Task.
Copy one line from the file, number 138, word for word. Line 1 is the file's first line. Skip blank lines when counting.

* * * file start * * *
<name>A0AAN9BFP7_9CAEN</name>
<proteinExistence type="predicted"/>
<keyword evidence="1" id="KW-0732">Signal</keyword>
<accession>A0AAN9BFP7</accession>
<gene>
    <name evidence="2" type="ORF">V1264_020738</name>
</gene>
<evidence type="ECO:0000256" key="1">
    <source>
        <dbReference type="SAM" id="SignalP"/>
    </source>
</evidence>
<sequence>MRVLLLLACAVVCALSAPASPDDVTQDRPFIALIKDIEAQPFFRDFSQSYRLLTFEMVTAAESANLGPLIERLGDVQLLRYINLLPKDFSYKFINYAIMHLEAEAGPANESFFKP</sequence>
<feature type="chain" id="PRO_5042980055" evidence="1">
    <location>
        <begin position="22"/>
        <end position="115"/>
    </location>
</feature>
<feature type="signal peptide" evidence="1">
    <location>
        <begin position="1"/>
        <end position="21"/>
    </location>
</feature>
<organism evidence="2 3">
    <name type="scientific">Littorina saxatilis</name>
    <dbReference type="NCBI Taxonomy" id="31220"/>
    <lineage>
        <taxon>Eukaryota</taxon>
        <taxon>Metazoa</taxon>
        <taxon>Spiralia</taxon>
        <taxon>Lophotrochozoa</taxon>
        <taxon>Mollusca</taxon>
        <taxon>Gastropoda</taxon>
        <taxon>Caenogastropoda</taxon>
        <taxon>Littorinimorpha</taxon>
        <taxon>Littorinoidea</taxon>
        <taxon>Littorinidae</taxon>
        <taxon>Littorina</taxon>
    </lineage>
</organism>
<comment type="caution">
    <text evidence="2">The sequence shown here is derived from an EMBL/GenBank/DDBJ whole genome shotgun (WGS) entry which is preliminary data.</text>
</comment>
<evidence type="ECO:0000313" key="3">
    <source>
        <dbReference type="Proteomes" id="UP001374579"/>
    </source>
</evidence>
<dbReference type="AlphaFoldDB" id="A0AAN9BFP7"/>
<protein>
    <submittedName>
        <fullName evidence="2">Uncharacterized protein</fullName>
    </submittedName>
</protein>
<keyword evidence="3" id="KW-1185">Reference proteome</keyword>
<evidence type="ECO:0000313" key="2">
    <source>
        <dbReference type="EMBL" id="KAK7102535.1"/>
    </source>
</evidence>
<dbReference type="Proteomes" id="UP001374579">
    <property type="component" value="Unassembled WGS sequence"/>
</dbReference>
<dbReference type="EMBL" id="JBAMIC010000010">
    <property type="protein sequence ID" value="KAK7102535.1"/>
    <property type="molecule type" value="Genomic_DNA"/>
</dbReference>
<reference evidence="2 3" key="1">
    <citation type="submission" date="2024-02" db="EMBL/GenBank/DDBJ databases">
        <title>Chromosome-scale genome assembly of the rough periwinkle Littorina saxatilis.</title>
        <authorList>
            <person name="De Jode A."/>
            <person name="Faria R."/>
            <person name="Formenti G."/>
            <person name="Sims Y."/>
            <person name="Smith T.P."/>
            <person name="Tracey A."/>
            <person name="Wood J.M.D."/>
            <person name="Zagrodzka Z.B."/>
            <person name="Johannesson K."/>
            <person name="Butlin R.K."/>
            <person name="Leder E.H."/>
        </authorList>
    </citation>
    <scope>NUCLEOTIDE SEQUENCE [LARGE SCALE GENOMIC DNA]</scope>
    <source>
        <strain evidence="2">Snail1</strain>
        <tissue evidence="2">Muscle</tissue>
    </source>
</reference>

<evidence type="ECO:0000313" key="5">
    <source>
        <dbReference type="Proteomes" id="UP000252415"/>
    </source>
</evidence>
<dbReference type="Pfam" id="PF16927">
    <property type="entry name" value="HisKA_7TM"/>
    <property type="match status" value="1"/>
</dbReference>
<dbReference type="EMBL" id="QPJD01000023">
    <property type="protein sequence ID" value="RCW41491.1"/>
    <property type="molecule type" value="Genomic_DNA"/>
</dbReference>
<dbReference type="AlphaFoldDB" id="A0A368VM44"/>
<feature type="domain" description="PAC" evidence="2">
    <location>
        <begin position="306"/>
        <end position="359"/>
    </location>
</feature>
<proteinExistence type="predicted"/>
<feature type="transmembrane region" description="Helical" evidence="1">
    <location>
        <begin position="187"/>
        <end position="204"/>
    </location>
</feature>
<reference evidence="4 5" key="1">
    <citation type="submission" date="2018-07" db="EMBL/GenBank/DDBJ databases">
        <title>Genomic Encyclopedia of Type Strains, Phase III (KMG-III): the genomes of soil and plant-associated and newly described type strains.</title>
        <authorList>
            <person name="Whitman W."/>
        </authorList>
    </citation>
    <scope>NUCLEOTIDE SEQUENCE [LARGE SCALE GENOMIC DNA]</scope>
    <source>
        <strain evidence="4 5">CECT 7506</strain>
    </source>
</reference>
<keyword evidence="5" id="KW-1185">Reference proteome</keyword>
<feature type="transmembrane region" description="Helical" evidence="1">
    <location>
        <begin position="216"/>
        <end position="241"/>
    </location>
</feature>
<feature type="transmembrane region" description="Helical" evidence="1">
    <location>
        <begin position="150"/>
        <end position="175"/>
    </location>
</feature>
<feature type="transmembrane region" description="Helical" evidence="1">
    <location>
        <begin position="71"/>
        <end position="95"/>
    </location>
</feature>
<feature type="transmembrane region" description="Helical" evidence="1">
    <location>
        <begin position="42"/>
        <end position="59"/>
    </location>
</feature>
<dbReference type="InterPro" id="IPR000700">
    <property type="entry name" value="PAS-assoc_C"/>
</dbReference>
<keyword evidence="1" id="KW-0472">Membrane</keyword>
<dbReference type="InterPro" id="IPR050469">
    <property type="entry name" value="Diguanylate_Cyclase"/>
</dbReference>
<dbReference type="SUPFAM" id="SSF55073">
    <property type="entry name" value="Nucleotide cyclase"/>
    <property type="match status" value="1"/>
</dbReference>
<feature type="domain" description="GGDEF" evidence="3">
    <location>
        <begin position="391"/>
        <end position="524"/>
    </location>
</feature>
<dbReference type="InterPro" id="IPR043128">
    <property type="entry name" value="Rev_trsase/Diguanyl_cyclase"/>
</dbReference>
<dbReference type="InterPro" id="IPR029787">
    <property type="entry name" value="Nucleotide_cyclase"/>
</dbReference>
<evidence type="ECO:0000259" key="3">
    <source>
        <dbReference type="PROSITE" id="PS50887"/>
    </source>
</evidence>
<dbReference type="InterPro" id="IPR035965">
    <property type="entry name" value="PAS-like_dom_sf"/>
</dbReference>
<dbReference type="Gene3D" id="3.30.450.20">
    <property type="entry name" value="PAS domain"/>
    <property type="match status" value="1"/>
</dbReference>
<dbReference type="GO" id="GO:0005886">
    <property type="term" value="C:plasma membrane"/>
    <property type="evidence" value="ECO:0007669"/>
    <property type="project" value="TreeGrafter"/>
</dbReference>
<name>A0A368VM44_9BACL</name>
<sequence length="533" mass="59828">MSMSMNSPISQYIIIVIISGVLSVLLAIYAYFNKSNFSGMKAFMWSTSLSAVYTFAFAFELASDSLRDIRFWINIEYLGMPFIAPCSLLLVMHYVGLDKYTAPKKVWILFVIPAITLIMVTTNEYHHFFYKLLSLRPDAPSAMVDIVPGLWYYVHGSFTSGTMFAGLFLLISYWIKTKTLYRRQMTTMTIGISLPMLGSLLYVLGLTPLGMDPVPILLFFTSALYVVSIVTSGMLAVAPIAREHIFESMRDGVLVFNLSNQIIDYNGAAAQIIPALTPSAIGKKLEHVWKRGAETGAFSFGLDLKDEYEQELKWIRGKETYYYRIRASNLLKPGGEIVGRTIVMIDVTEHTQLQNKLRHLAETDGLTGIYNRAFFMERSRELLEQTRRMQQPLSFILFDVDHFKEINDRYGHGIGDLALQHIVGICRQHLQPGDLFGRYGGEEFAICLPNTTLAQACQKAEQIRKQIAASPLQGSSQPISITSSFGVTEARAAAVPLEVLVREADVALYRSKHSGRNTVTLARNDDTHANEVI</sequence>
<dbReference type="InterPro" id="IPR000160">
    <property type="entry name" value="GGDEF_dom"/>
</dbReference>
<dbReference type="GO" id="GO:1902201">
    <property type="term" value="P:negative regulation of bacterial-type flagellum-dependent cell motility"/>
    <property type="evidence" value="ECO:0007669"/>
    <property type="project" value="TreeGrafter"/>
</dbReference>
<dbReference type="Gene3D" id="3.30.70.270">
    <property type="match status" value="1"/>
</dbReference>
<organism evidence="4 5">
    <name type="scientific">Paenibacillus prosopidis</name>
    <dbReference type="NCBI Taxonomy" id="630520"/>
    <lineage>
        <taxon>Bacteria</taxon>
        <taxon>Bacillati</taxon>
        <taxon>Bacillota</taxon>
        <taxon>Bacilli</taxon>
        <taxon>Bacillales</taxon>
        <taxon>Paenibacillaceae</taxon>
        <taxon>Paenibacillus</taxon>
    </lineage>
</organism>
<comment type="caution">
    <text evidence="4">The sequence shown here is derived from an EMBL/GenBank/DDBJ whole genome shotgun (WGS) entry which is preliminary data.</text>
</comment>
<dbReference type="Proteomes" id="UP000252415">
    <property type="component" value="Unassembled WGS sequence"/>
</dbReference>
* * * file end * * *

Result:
</feature>